Today marks one year since Russian occupiers murdered Maks Levin
Today, March 13, marks one year since the Russian invaders killed Ukrainian photojournalist and documentarist, Maks Levin.
Maks Levin has been one of the most famous documentarists of the Ukrainian war since 2014. His dream was to take a photo that would end the war. But he did not have the time: on March 13, 2022, Russian soldiers killed Levin in Kyiv oblast. He was 40 years old.
Maxim Levin went missing on March 13, 2022, on the front line in the Vyshgorod district near Kyiv, where he was doing his job, documenting the Russian war crimes.
On April 1, 2022, the police found him murdered in a forest near Huta-Mezhyhirska village, Vyshgorod district, near Kyiv. According to the prosecutors, Russian soldiers killed him with two shots from a light weapon.
Ukrainian President Volodymyr Zelensky awarded Levin the Order "For Courage" III degree posthumously.
The Bagration Street in Kyiv has been renamed to Maksym Levin Street.
In the summer of 2022, the The War Is Not Over Yet – a photo exhibition about Russia's media crimes in Ukraine – opened in Boyarka, Maks Levin's hometown. The organizers brought it to the hometown of the deceased photojournalist Maks Levin on his birthday, July 7.
Reporters Without Borders found that Maks Levin had been executed by Russian soldiers.
On March 2, 2023, Suspilne aired the investigative film by RSF, titled "The Case of Maks Levin. Anatomy of an Execution". French war reporter Patrick Chauvel, who had worked with Levin, conducted his own investigation into the murder of the Ukrainian photojournalist in May 2022 together with RSF. The head of RSF’s investigation desk, Arnaud Froger, and the French reporter managed to get to the crime scene. What they recorded there allows them to outline the events of Maks Levin's last hours.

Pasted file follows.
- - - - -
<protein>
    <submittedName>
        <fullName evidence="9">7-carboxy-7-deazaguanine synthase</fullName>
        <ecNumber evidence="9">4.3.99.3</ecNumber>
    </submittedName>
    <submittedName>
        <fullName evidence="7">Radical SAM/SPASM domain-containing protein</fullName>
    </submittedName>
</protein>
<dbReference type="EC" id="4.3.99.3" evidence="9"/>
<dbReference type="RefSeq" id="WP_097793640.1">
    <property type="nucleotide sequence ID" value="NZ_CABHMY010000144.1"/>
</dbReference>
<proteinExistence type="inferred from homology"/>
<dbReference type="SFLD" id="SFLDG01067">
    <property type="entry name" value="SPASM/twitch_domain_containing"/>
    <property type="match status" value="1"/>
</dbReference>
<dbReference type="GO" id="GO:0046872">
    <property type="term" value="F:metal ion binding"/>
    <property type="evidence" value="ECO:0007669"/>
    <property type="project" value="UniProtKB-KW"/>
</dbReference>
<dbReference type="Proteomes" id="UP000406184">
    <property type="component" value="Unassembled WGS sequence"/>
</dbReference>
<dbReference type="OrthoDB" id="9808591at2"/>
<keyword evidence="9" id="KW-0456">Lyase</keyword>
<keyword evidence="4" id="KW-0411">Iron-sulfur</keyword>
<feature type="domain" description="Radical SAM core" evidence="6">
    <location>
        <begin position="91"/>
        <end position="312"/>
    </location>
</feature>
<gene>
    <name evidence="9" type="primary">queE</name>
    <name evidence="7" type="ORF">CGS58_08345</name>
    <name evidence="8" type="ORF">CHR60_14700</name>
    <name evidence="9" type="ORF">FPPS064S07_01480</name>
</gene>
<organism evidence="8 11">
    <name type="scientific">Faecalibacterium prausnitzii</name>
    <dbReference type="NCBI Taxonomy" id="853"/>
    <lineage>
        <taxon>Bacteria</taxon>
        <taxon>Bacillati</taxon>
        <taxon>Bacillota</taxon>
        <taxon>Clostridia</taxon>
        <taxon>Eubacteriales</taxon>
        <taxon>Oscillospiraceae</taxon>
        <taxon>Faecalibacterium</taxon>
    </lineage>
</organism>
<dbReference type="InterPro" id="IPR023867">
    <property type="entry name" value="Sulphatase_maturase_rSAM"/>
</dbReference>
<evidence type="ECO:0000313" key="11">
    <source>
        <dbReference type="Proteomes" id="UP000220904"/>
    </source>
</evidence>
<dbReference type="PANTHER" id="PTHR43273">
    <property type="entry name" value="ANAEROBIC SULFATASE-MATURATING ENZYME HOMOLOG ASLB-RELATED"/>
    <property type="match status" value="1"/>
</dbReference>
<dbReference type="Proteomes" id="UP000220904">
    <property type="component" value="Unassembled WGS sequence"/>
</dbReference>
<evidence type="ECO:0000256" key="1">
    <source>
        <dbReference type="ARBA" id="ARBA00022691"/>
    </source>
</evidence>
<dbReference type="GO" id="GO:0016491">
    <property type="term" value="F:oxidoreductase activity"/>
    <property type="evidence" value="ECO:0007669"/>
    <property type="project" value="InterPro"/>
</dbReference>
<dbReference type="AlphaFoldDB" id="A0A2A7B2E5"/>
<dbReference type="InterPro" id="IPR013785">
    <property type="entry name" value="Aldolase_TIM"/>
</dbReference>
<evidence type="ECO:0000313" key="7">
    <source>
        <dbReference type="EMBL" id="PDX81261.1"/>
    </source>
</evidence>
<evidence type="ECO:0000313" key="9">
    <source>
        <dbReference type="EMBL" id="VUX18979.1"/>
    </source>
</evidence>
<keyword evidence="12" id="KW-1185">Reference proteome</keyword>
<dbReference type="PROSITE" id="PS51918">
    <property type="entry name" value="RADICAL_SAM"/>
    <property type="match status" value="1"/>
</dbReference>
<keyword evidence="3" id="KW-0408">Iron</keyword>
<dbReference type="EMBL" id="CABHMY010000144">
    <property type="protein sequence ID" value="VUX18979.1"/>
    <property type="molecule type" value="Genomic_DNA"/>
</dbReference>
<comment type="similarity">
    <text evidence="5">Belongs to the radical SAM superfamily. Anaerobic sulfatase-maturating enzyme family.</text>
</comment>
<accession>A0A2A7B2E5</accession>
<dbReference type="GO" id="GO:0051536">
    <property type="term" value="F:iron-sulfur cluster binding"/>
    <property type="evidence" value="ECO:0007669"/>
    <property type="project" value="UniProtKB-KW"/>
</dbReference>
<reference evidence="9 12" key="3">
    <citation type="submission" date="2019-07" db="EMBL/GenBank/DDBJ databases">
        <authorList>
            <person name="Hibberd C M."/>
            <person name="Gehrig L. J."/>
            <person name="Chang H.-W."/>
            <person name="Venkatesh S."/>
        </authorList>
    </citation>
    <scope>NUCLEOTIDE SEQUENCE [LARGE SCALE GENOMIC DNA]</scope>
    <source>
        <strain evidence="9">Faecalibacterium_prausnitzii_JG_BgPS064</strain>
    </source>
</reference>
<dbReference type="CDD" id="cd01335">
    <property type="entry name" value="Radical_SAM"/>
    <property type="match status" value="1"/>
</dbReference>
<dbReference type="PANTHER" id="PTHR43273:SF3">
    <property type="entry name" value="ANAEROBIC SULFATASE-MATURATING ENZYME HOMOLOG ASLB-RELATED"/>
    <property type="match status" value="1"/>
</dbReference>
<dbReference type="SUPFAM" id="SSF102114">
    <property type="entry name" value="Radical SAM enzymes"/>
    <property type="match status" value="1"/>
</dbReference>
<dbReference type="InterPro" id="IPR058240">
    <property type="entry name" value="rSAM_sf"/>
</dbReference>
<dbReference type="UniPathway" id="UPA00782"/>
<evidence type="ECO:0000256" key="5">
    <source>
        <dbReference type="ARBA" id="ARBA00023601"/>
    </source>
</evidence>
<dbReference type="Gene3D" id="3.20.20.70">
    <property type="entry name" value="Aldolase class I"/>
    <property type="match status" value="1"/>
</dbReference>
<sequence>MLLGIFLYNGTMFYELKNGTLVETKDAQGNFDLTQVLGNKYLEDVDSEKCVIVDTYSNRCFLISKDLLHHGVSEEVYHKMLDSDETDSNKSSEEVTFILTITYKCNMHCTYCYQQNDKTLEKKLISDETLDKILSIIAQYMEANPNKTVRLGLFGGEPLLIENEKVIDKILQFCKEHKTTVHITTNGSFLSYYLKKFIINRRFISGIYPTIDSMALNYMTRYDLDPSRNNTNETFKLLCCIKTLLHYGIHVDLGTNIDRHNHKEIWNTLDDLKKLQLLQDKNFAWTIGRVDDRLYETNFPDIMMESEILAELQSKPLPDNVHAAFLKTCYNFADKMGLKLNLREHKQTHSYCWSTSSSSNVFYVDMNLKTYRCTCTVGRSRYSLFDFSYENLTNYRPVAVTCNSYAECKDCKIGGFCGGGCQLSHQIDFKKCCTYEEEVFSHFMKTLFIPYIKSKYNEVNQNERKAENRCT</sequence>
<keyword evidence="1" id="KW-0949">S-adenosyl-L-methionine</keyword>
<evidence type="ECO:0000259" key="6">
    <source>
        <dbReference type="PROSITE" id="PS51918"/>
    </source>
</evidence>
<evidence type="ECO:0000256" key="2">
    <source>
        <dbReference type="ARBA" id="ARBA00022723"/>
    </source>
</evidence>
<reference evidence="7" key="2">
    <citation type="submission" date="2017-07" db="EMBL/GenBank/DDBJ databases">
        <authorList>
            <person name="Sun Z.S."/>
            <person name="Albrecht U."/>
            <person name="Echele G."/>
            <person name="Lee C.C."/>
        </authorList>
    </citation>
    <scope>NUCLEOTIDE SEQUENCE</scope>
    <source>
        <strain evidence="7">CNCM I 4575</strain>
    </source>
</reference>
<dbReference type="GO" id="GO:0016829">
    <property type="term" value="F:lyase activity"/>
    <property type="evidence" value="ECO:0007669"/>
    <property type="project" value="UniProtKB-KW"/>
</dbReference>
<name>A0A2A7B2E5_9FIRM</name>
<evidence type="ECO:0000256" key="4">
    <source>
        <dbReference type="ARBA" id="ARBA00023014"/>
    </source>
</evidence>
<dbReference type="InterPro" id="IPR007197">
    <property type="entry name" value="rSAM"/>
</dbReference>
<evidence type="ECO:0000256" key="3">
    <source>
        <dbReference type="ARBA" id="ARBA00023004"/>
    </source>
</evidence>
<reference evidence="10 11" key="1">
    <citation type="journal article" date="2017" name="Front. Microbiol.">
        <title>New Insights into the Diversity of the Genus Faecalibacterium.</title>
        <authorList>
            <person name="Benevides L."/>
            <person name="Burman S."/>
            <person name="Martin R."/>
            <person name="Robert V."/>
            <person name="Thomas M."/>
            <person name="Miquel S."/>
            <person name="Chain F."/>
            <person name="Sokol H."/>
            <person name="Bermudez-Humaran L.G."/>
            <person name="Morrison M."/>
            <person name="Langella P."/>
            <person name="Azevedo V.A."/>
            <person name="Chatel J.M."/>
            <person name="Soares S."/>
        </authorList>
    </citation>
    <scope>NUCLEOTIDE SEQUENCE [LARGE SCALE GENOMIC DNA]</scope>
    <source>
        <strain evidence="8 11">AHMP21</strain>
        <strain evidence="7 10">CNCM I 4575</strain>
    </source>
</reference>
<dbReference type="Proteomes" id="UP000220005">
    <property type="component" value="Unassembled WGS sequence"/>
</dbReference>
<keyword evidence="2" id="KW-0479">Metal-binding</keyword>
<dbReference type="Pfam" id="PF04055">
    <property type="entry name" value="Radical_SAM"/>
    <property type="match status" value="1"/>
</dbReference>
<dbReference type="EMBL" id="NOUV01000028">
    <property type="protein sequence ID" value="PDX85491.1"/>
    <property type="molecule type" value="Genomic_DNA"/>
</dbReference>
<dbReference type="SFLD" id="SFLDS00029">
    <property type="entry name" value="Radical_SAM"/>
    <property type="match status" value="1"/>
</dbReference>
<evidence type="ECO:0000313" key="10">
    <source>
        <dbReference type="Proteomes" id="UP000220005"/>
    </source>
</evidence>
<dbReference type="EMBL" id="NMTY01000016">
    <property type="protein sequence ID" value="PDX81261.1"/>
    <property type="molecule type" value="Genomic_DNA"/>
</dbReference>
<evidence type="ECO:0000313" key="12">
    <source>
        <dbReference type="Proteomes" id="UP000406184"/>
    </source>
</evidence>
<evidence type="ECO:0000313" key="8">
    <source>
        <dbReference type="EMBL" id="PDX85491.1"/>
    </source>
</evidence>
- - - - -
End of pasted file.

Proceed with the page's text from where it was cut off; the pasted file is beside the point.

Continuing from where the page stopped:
While inspecting the crime scene, RSF found nine items of evidence, including bullets and papers. Furthermore, they talked to close relatives, friends, and colleagues of Maks Levin. RSF has handed over all the testimonies and evidence to Ukrainian law enforcers.
"Maks was not killed in battle. He was dragged out of the car and executed. Before the shot, he was stripped of his body armor. There is no doubt that the Russians knew that they were going to execute the journalist, because Maks's body armor and helmet had the word PRESS written on them," Patrick Chauvel said.
Maxim Levin was born in 1981 in Kyiv oblast. He had been filming the war for eight years, since its very beginning. He covered the Revolution of Dignity, was on the Maidan in the days of the fiercest fighting. In August 2014, together with his colleagues Markiyan Lyseiko, Ivan Lyubysh-Kirdey and Gosha Tykhy, he miraculously escaped the Ilovaisk encirclement. After that, he co-authored "Afterilovaisk" – a documentary project about the military and civilians who survived that tragedy. Maks Levin worked with LB.ua, Hromadske, Reuters, BBC, the Associated Press, Wall Street Journal, TIME, Radio Liberty.
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